TIPPECANOE / motif birch tree bark, a canoe, birch tree bark / H. H. WARNER & CO. in a green toned amber and amber. From time to time, I used to hear that you could find the infamous Tippecanoe in an olive variety. Generally speaking, I considered this to be myth until I actually saw an example that I considered olive. They do exist and some are strikingly olive. More often than not, however, they tend to be amber examples with shades of olive. This makes sense, because the olive coloring is most likely the result of impurities in the glass manufacturing process rather than an intention by either Warner or his bottle supplier to issue an olive Tippecanoe. I mean, really, who wants a green log? – Warner’s Safe Cure Blog (bottles from American Bottle Auctions)

TIPPECANOE / motif birch tree bark, a canoe, birch tree bark / H. H. WARNER & CO. in green – American Glass Gallery Auction #6, Lot 177 (fetched a cool $8,500)

Labeled TIPPECANOE – Glass Works Auctions


“H.H. WARNER & CO / (motif of a canoe and tree bark) / TIPPECANOE”, (T-30.8L), New York, ca. 1875 – 1890, amber, 9”h, “PAT NOV. 20, 83 / ROCHESTER / N.Y.” on smooth base, applied mouth, 98% original label. Pristine perfect, you won’t find a nicer one. Of the few known labeled Tippecanoe bottles, this one is thought to have the most complete and free of stain label! Ex. Carlyn Ring Collection. – Glass Works Auctions January 2013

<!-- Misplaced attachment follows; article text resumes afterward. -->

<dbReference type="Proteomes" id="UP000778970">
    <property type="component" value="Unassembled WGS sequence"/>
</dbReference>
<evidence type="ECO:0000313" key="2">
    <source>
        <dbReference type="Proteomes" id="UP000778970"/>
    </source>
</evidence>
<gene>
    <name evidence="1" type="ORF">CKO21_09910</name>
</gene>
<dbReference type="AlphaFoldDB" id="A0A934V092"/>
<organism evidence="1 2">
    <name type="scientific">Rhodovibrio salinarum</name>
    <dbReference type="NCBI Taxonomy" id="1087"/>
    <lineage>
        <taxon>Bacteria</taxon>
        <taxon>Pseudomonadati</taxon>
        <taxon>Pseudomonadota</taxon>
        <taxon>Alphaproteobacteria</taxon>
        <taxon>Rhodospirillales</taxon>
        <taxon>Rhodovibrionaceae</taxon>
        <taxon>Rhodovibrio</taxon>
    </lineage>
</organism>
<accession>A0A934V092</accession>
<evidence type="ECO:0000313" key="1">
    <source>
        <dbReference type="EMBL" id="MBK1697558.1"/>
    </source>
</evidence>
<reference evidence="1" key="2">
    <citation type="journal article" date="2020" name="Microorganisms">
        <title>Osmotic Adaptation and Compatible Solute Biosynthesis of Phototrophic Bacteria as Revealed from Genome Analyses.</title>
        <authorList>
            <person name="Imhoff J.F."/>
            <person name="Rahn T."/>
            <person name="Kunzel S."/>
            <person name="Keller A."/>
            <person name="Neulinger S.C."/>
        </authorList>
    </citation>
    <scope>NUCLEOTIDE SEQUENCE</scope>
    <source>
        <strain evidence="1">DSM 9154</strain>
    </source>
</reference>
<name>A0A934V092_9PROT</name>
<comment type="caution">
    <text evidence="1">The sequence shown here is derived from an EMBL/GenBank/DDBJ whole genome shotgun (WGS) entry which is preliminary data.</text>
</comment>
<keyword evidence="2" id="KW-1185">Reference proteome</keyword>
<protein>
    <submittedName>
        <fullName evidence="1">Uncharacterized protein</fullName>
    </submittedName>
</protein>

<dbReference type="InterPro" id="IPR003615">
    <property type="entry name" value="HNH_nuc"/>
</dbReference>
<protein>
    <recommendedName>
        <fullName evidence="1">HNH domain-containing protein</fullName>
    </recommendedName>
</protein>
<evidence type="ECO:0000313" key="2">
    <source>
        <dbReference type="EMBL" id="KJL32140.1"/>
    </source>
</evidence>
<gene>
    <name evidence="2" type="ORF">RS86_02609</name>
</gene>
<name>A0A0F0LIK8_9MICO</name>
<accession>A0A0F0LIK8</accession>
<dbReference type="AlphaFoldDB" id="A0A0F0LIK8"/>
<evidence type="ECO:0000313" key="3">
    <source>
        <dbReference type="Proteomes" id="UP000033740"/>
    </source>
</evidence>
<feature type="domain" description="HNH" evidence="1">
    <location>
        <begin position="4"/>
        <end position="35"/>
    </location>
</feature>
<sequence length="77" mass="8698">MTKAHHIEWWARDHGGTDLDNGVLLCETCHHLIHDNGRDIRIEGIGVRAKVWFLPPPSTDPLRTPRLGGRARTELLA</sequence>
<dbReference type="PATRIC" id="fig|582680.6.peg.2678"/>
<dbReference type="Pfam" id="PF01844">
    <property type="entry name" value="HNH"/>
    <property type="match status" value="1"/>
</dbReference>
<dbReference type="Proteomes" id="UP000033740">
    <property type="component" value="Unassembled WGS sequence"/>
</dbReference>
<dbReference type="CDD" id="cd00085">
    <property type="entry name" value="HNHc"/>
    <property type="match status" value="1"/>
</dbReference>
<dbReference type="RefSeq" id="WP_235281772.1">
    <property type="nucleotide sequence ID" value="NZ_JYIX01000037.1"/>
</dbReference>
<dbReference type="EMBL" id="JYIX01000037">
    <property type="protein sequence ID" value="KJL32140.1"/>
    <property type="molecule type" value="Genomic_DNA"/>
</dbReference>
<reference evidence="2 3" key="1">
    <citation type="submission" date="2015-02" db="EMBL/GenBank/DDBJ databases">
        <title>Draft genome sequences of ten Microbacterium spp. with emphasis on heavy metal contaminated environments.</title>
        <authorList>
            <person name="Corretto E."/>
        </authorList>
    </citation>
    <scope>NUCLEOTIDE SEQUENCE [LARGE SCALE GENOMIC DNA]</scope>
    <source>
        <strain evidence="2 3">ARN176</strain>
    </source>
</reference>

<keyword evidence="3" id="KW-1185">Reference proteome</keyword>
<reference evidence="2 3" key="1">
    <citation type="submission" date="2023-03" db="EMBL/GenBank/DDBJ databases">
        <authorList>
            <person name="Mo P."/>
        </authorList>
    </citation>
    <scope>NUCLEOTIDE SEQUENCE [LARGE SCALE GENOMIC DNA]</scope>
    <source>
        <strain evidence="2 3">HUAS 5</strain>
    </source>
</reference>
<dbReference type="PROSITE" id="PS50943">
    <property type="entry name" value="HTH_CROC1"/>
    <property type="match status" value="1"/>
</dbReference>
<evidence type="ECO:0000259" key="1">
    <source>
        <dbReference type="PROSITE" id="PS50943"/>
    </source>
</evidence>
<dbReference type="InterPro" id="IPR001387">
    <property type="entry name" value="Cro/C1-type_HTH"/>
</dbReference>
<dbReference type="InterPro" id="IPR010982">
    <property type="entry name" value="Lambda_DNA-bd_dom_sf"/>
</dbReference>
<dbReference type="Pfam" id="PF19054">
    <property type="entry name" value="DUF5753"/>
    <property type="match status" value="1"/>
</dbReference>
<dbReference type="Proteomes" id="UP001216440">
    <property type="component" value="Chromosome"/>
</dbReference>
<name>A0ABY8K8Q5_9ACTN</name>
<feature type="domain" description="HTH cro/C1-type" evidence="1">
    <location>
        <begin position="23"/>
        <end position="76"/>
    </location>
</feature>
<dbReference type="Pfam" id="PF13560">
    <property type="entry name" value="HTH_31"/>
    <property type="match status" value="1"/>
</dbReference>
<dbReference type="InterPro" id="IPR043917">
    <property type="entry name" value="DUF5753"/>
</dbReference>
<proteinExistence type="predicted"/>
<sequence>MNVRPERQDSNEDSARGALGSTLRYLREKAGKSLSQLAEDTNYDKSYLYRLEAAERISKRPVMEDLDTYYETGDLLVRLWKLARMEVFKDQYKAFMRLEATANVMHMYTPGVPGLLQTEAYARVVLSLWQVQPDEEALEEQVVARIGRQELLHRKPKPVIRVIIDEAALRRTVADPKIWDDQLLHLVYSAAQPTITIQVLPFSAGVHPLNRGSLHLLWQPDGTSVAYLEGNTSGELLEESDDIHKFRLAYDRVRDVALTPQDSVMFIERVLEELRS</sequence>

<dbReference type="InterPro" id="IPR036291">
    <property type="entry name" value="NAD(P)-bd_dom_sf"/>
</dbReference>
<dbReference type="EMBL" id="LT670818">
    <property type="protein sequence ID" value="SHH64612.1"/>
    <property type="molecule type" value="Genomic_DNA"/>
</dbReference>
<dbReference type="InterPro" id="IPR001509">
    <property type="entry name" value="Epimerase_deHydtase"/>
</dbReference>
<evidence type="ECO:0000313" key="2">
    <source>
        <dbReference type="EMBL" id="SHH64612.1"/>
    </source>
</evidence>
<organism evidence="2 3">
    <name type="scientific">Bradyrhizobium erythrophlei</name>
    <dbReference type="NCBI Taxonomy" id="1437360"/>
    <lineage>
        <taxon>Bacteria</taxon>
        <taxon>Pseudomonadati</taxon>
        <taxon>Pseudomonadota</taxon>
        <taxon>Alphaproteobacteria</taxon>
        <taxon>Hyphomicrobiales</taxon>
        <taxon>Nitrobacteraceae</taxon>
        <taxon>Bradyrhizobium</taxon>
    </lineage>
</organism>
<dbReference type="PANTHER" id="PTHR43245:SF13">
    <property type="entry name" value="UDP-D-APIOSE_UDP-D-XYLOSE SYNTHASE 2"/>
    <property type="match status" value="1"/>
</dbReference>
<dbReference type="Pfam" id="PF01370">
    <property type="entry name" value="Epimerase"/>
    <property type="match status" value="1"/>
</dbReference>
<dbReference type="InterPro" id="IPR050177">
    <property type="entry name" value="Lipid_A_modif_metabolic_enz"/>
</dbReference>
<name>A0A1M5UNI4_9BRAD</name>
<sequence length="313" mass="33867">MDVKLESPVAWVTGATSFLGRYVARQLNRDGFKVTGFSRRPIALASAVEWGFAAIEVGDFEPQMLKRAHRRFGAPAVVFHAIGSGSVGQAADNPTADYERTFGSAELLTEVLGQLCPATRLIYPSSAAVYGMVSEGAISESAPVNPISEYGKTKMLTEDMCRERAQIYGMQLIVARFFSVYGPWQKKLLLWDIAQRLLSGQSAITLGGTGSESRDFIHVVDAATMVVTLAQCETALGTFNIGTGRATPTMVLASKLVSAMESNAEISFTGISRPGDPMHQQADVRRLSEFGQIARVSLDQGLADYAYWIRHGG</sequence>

Tippecanoe Patent drawing – Warner’s Safe Cure Blog

Battle of Tippecanoe Trade Card, The Warner trade card pictured above attempts to depict the famous battle. Presumably Harrison is the guy on the horse with his sabre drawn. The message reads “After once using our Tippecanoe – You will use no nostrums nor preparations called Bitters.”  I guess that taking Warner’s Tippecanoe gave you the strength to take on a band of marauding indians. It was clearly an attempt by Warner to move away from the term bitters, although the content of the preparation was doubtless the same. – Warner’s Safe Cure Blog